Angie Duarte ‘23: Learning a Life-Saving Skill in the Classroom

Home > Angie Duarte ‘23: Learning a Life-Saving Skill in the Classroom

When Angie Duarte ‘23 took a health class as a freshman at Gulliver Prep, she couldn’t have predicted the extent to which what she learned would turn out to be life-saving — literally.

Last spring, she was at a communal table restaurant with her brother, Bruno, when the unthinkable happened.

“We were talking to a guy sitting at our table; he was with his wife and his two kids. Everyone was laughing and talking, and he seemed off, and I picked up on that immediately,” said Angie. “Toward the end of the meal it looked like he was kind of dancing, and he was actually having a seizure. He stood up and fell backwards, and stopped breathing completely.”

Angie learned about what seizures look like in the same health class where she learned, and got certified, in CPR. Without an ounce of hesitation, she jumped into action, realizing that she knew what to do, and that she could help.

“His wife was screaming and his kids were like, ‘what’s going on with Dad?’ That broke my heart. If I was a kid and something like that happened to one of my parents, I would want someone to react. So, I started asking him, ‘are you OK?,’ and then I tapped his shoulders and nothing happened. I asked his wife if I could do CPR and she said, ‘yes, please help.’”

Angie’s brother was hesitant, cautioning her to not do something she didn’t know how to do, but Angie was certain she did know what to do, thanks to the health class she took at Gulliver.

“My brother called 911 and he had us on speaker, just telling them what was going on. I did the 30 compressions and I kept going for another minute; it had to be like five minutes of me doing CPR. He started breathing, I sat him up, and he started throwing up. We waited for 911 to get there, and they took it from there.”

The fact that this occurred during a pandemic added another layer to just how selfless Angie acted in the moment.

“I showered the minute I got home, threw away the clothes I was wearing, and I got a COVID test and was fine. My mom was kind of freaking out. She had called us a bunch of times to pick us up and we didn’t answer because of what we were dealing with. When I told her what happened, she started crying and said, ‘that’s beautiful that you were able to help someone.’”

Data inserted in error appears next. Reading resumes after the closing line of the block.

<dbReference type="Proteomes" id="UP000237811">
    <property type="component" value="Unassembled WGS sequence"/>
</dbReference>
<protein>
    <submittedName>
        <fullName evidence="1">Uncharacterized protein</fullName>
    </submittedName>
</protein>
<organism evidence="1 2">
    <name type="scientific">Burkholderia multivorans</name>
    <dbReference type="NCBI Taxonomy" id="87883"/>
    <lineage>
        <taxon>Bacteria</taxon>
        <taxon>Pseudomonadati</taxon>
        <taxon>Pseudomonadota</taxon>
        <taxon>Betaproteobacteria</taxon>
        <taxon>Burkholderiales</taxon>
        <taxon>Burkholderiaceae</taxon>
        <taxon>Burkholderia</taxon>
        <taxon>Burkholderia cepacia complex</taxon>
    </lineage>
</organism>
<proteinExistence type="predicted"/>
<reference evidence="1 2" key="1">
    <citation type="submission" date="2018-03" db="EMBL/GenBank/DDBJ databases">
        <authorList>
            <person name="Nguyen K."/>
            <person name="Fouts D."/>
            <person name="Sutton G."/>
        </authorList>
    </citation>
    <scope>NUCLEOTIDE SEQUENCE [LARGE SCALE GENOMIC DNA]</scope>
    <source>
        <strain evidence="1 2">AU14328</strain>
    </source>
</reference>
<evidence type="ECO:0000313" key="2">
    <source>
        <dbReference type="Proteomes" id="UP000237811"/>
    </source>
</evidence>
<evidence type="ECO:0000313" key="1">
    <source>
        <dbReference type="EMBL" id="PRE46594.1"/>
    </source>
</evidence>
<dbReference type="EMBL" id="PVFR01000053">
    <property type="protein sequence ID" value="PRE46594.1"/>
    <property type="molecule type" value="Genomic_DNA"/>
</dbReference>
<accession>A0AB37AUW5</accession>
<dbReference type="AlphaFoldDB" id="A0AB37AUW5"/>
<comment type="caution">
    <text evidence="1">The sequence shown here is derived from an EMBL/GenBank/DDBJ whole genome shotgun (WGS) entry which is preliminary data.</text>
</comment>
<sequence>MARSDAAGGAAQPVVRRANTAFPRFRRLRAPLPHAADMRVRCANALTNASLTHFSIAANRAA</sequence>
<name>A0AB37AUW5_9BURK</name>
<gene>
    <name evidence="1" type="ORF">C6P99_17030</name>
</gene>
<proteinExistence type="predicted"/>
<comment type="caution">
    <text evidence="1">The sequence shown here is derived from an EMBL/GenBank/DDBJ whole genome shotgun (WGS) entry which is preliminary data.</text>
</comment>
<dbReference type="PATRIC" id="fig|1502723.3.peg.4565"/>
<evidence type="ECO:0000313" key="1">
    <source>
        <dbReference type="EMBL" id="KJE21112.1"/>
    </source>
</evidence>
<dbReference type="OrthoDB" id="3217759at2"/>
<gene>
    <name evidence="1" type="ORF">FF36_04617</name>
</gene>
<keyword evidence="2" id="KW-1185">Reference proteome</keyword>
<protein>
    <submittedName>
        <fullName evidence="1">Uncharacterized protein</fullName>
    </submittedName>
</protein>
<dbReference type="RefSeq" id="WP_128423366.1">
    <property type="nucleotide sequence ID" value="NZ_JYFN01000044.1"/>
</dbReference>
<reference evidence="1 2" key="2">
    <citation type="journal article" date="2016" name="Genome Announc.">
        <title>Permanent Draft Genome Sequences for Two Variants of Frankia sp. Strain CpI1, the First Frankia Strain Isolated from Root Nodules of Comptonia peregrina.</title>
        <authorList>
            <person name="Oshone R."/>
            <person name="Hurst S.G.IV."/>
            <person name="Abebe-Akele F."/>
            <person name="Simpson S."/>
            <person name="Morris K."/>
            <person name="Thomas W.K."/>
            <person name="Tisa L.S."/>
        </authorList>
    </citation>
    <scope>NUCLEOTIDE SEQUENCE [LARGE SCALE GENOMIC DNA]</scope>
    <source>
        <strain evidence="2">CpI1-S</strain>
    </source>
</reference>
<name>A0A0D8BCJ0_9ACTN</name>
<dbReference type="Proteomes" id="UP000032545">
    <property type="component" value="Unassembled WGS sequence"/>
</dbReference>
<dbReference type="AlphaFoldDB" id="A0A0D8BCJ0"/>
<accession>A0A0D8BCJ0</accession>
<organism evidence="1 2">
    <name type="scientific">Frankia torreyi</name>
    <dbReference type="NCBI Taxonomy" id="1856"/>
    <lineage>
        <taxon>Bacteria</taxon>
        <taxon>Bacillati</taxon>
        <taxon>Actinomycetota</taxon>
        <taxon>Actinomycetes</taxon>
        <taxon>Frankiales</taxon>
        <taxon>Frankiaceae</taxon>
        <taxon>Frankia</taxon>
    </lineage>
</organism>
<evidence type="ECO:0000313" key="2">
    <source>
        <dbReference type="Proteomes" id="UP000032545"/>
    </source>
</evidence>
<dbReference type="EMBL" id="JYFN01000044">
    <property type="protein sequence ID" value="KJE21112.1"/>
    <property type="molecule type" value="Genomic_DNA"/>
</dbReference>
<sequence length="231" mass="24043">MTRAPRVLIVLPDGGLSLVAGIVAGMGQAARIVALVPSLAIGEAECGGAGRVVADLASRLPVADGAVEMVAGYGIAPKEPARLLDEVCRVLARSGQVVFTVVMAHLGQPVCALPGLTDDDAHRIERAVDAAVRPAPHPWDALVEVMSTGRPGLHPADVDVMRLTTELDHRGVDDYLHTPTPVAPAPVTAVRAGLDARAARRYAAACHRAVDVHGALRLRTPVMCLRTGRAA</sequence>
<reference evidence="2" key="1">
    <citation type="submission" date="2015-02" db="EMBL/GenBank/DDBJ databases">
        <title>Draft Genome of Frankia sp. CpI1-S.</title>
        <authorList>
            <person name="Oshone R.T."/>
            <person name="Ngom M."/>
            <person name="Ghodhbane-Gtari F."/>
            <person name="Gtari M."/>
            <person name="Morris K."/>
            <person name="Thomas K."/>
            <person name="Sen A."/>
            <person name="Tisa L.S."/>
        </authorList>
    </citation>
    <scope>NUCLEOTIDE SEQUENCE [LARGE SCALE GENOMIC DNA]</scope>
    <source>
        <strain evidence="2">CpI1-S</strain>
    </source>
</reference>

CPR is part of the Upper School health curriculum and all students who take health are required to get certified. The cost of certification is fully covered by Gulliver. Angie credits health class and Mrs. Suzanne Landsom ‘92 P ‘19 ‘29, Upper School Physical Education Faculty member, for how she was able to react quickly and perform life-saving CPR.

“Health class is so beneficial,” said Angie. “If that would have happened, and I hadn’t taken that class, I wouldn’t have been able to do anything. Mrs. Landsom is one of the best teachers here, and I think that class is super important for everyone to take. Even teachers should take it.”

Angie contacted Mrs. Landsom right away to tell her what happened at the restaurant — how a skill she learned in an academic class had allowed her to help someone in a real-world situation.

“Angie sent me a very long text telling me what she did and how happy she was that she got certified in my class,” said Mrs. Landsom. “I responded, that is amazing and I am so proud of you, and happy you were there and able to help him. I still get goosebumps thinking about it. I was so honored that she immediately thought of me.”

Saving a stranger’s life is not something most people think they will ever be a part of. For Angie, it was instinctual.

“Anything is possible, and anything can happen. You’re just having a nice dinner, and all of a sudden someone has a seizure. When I think about it now, I’m like, how did I not freak out? I just jumped in; I was in a dress and everything, and I didn’t care. I had to help.”


Middle school student building.

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